There's a very powerful description of a talk at MINExpo yesterday that concludes "everything that could go wrong is going wrong" with global copper production.
The Bloomsburg Metals Economics analyst forecast "a reduction in copper mine production, as well as a deficit of refined global copper this year." [right, copper cathodes. Credit, Asarco]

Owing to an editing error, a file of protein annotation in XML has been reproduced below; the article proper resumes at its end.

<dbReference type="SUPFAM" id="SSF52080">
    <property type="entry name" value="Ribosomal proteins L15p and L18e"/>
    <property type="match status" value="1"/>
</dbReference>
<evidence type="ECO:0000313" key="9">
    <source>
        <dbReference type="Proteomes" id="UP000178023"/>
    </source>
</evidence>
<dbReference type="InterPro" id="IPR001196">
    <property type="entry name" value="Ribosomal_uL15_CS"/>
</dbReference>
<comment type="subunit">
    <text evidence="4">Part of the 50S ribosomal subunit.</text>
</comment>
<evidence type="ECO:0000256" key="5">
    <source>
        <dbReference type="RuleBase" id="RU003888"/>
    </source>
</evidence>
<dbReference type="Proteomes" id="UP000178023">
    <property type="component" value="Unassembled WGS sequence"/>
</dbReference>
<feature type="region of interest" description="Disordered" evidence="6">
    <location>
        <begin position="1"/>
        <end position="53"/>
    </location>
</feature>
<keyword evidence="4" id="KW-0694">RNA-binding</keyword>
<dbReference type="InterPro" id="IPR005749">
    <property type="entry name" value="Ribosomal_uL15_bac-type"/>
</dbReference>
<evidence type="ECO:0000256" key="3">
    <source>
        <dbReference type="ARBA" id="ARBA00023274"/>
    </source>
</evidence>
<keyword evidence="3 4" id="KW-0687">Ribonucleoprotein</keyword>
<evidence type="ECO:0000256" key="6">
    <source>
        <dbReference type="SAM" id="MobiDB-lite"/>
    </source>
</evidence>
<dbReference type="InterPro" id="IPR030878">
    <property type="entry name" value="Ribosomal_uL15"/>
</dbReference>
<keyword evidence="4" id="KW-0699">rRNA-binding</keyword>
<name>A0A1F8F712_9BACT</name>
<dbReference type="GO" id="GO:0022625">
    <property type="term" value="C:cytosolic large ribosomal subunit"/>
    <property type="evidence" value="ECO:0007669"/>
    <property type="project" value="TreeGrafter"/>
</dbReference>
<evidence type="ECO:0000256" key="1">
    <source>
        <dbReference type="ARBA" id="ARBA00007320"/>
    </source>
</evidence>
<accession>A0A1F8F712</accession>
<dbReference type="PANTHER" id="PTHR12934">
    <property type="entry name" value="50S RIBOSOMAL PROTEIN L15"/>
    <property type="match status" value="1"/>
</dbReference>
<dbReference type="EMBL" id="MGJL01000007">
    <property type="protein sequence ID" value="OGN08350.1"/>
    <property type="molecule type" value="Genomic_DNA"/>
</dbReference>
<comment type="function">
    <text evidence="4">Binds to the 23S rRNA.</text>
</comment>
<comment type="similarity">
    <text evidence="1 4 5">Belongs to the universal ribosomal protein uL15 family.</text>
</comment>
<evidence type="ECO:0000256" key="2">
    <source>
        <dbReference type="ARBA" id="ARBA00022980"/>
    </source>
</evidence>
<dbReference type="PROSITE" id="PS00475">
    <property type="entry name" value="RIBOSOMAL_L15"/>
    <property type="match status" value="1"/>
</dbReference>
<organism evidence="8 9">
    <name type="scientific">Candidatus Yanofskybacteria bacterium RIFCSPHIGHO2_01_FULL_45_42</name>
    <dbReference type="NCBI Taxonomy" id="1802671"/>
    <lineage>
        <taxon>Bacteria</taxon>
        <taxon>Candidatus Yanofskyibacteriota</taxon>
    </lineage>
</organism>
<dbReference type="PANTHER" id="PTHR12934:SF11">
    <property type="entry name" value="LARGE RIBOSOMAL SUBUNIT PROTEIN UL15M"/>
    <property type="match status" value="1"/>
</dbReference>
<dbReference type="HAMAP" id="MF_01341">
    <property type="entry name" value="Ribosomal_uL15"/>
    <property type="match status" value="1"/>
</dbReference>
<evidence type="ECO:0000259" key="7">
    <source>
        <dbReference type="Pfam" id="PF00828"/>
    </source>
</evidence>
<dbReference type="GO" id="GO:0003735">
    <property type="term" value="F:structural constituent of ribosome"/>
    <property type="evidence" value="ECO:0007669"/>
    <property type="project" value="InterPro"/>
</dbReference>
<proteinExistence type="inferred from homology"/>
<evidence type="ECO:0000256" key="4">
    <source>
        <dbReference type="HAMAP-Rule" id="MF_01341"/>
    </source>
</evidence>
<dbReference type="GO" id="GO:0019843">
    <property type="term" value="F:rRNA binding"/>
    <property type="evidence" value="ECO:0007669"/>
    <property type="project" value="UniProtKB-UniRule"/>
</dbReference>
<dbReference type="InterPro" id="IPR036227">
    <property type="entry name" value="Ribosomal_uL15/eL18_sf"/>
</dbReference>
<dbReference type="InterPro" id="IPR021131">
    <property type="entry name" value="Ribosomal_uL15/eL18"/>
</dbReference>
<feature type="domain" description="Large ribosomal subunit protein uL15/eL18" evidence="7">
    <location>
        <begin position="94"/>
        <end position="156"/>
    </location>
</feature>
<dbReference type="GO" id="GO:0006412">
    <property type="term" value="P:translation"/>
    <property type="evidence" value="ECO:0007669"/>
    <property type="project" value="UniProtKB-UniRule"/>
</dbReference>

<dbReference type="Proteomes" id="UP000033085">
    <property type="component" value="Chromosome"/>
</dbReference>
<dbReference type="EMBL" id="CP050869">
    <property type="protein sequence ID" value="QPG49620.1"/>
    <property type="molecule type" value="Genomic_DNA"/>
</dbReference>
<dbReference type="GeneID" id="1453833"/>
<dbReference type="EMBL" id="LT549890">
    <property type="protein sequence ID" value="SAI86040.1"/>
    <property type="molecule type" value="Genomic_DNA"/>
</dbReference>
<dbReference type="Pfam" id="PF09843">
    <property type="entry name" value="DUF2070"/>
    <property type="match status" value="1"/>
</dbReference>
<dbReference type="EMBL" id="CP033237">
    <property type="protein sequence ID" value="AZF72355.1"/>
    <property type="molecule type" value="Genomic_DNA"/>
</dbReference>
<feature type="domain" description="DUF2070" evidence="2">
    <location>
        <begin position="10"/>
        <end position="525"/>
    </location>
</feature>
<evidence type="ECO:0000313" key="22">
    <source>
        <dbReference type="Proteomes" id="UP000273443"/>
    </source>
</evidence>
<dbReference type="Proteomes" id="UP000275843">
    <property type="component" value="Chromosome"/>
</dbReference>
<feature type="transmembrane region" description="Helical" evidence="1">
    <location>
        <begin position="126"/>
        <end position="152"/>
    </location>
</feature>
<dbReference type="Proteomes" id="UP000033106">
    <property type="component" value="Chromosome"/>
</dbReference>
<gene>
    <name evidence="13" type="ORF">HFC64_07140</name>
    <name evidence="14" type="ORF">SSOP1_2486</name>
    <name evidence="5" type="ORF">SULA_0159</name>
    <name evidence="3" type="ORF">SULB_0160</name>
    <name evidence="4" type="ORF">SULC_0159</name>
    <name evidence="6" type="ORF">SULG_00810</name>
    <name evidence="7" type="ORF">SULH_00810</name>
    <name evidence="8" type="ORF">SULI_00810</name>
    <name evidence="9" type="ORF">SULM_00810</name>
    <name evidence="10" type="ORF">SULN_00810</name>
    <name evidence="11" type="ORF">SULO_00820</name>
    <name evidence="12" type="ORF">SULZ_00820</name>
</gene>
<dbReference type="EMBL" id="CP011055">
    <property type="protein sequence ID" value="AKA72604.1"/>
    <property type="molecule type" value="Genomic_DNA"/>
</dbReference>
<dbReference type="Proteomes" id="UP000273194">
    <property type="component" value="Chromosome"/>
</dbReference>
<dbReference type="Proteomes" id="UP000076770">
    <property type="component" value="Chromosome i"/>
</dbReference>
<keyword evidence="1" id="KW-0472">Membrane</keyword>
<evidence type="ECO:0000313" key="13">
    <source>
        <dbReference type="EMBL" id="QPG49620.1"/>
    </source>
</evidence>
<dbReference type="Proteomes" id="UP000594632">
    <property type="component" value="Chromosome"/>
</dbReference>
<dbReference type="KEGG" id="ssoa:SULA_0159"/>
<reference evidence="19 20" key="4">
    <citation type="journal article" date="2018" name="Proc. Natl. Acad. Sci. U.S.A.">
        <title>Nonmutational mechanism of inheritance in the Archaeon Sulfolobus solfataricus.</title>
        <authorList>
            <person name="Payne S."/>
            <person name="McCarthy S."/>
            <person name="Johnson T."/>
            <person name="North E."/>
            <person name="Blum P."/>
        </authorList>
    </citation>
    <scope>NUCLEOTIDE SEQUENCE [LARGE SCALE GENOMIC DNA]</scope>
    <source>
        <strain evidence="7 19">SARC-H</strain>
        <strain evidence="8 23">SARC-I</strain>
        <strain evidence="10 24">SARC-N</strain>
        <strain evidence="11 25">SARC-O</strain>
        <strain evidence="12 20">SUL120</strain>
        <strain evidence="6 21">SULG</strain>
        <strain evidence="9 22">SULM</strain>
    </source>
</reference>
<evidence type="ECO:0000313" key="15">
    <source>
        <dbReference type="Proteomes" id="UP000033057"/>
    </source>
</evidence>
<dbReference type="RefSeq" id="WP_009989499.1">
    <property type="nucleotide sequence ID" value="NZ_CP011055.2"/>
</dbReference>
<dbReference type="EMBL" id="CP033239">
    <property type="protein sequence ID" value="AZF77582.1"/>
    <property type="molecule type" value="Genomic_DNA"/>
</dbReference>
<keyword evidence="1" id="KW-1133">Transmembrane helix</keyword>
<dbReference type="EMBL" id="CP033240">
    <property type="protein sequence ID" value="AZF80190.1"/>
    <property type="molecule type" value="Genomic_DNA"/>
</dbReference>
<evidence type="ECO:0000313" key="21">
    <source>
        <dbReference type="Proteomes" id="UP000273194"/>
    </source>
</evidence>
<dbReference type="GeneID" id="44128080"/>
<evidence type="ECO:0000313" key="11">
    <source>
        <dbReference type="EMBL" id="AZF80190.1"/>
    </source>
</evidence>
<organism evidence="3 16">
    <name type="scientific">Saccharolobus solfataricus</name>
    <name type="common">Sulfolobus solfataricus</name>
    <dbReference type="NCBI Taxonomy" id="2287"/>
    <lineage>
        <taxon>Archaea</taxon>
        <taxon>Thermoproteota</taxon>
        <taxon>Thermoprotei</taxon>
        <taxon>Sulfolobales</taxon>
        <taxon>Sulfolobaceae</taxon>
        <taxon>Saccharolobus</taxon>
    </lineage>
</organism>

Problems include power shortages in Chile, lack of trained personnel, higher development costs, constraints on access to water, higher prices for oil, sulfuric acid, and labor, and bottlenecks in getting production equipment.
This should lead to at least maintaining copper prices.